Diabetes: A Caregiver's Checklist for Daily Care

Medically Reviewed by Michael Dansinger, MD on November 06, 2022
4 min read

Helping someone take care of their diabetes doesn't just make them feel better. It helps them avoid common diet, foot, and mouth problems. Use this checklist for top-notch daily care.

Most people with diabetes already have their own daily routines. Some don’t need any help at all -- some need reminders and prompts. But if you’re a new caregiver or family member, these are good things for you to know.

  • They are in charge of keeping their blood sugar levels healthy. They might already be keeping a daily record of their blood glucose readings, medicine schedule, exercise, meals, and how they feel. They might be working with their doctor to look for patterns from month to month and let their doctor know about them.
  • When they want to exercise, note that they should wait an hour or so after eating, when blood sugar is likely higher. It’s always a good idea to pack glucose tablets or a carbohydrate snack, plenty of water, and a diabetes ID tag or card when they exercise away from home. They should also check their blood glucose before, during, and after exercise.
  • Stress can affect their blood sugar. Some daily activities that might help them ease stress: walking, deep breathing exercises, gardening, meditation, listening to music, or working on a hobby.

If they have problems being able to do any of these things for themself -- from monitoring blood sugar to taking medications -- you might be able to help.

  • People with diabetes are more likely to have problems in their mouths -- like gum disease, fungus, and dry mouth. That's why mouth care is so important. They should brush with a soft-bristled brush after every meal, and floss at least once a day.
  • Ingrown toenails can lead to infection and other problems. Caregivers or family members can help check toenails once a week for swelling or signs of infection. Toenails should be trimmed with a nail clipper straight across and then smoothed with an emery board. Don't round off nail corners.
  • Mild soap and warm (not hot) baths or showers are best to prevent dry skin. Skip foot soaking, which can dry skin. Dry between toes. They should use a doctor-approved moisturizer -- including on their feet, except between toes.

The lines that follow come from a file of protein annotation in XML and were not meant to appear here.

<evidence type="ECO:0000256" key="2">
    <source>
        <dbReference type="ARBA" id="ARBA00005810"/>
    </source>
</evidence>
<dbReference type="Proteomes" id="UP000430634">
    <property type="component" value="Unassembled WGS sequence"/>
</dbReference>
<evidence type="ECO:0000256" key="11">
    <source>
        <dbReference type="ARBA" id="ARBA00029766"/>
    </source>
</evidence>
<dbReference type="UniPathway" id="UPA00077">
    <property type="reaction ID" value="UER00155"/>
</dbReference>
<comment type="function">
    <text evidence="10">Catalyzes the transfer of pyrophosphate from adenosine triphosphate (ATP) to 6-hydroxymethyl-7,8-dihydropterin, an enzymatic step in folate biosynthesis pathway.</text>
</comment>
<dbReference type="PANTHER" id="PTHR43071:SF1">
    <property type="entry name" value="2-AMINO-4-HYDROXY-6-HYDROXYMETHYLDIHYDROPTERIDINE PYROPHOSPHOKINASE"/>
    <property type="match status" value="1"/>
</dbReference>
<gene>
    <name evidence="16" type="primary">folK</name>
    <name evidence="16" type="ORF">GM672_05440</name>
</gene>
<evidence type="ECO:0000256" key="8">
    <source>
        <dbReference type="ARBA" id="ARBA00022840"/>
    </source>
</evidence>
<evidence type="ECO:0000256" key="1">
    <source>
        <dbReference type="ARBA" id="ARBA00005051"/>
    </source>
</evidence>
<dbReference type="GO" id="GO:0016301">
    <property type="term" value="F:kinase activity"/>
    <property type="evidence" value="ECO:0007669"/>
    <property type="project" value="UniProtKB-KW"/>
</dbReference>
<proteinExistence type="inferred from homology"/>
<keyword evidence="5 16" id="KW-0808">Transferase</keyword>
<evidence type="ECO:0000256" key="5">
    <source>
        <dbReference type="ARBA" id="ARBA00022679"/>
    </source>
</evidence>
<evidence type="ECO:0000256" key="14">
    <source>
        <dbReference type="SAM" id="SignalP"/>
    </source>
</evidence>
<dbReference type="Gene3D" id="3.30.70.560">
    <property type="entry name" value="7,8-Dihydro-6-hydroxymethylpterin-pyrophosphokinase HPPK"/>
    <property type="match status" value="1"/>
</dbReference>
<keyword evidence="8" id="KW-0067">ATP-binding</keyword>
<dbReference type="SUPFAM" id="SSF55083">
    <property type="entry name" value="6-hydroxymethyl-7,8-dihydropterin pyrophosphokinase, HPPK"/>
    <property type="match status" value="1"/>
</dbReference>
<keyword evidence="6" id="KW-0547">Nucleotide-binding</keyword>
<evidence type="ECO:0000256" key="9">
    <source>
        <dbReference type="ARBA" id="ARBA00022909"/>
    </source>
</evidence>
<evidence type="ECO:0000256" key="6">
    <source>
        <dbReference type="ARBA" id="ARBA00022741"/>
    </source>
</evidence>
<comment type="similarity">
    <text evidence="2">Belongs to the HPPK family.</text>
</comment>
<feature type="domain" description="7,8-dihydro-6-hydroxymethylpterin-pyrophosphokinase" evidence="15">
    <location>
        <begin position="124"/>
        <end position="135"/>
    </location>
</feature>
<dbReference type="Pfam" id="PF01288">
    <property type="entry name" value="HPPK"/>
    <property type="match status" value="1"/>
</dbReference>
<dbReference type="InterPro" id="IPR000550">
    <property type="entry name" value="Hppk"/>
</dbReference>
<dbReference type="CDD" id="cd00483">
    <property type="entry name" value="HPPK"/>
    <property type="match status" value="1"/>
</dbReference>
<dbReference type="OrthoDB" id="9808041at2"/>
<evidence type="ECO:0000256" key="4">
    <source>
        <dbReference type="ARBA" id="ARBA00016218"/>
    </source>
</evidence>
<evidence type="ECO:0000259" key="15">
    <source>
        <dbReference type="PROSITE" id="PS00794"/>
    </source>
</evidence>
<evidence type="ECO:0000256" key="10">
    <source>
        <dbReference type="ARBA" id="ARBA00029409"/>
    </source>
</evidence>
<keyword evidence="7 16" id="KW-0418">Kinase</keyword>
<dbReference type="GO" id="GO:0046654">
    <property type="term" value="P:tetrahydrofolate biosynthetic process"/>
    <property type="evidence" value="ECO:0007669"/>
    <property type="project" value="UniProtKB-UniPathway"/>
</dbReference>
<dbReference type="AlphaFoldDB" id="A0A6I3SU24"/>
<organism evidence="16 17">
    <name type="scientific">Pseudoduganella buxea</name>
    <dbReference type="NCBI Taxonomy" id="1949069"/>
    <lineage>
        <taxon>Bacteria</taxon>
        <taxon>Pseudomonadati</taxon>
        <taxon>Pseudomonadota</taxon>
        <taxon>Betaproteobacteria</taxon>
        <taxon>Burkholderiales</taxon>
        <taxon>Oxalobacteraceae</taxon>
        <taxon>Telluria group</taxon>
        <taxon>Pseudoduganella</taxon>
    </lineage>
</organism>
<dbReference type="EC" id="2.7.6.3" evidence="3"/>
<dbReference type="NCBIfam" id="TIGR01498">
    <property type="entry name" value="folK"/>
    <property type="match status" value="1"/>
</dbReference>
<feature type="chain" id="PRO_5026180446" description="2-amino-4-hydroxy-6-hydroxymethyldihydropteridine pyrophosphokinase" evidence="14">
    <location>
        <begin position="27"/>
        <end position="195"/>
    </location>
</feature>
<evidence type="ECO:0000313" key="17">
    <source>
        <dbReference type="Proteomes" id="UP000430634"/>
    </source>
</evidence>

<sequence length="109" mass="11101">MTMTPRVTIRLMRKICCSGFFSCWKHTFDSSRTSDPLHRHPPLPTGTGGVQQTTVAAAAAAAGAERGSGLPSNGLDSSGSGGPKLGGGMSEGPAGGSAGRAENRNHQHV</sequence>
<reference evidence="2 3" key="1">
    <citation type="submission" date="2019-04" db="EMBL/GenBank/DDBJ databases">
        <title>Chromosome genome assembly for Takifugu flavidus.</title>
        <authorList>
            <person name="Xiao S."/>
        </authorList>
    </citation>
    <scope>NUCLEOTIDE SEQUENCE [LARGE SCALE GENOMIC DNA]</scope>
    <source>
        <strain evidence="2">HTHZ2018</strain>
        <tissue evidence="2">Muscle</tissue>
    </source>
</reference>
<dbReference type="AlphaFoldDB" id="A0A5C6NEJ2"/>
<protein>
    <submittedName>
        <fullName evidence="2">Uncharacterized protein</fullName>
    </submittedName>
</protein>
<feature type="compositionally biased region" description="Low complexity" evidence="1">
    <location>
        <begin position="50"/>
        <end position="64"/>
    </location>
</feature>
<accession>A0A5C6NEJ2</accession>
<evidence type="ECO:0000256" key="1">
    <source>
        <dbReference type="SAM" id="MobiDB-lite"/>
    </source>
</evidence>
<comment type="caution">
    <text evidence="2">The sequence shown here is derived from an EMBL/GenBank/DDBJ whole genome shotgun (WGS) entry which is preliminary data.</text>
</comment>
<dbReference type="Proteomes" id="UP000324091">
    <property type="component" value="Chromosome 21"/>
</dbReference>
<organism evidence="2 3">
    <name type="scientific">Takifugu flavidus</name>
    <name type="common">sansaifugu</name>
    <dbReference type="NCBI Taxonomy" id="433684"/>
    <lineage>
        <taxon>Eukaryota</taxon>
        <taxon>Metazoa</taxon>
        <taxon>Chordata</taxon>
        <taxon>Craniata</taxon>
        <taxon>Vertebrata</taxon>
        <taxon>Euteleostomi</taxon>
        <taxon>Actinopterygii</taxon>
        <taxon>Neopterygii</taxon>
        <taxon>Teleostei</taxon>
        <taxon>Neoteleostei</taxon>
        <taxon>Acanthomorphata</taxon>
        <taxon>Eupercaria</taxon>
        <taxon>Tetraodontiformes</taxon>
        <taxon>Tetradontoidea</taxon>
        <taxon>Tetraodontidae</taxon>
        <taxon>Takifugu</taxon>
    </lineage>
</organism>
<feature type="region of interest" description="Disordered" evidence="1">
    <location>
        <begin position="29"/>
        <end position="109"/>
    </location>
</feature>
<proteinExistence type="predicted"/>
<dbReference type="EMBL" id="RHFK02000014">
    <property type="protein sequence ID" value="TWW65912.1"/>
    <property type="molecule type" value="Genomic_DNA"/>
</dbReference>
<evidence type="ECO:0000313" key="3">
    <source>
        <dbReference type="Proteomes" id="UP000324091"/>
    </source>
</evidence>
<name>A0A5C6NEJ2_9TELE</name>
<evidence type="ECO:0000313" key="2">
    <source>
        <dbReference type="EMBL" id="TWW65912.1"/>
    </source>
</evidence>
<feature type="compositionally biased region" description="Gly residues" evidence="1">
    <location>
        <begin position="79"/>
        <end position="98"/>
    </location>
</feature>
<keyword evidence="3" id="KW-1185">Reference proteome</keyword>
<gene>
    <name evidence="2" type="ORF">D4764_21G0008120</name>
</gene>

• A small thing like a callus or cut on the foot can lead to serious problems for anyone with diabetes. And if they have nerve damage from diabetes, they may not even feel a cut or sore. After a bath, they should do a daily skin check, especially of their feet. Give them a hand-held mirror, or look in the places they can't see. Look for red spots, blisters, and sores.
  • Gently smooth corns and calluses with a pumice stone or emery board, moving it in one direction only. Wash minor cuts with soap and water. Check each day to make sure they are healing.
  • Most people with diabetes know to take care of their feet. As a rule, They should not wear sandals or go barefoot -- even when just walking around the house.
  • A better bet: soft leather, lace-up shoes with cushioned soles for good support. Shoes and slippers should have closed toes. They should always wear socks that aren't too tight, so they don't hurt circulation.
  • If shoes are new, they should wear them for 1 or 2 hours, and then check for cuts or blisters. Add a couple of hours and check for problems each day until they feel comfortable. If they get a blister, don't pop it. Wash it with soap and water; then put on antibiotic cream. If it doesn't heal in a few days, call their doctor.
  • It’s important to keep their blood sugar levels as stable as possible. It’s better if they eat meals at the same time every day, with healthy snacks in between -- or several smaller meals throughout the day. It’s not a good idea for them to skip food, because their blood glucose can drop.
  • They should be following the meal plan their health care team helps create. These usually include portions of carbohydrates at every meal and snack or throughout the day.
  • Drinking lots of fluids -- like water and caffeine-free, sugar-free drinks -- to keep their body and skin hydrated is a good thing.

If you are the one coordinating their meal and medicine schedules, ask their diabetes health team for advice.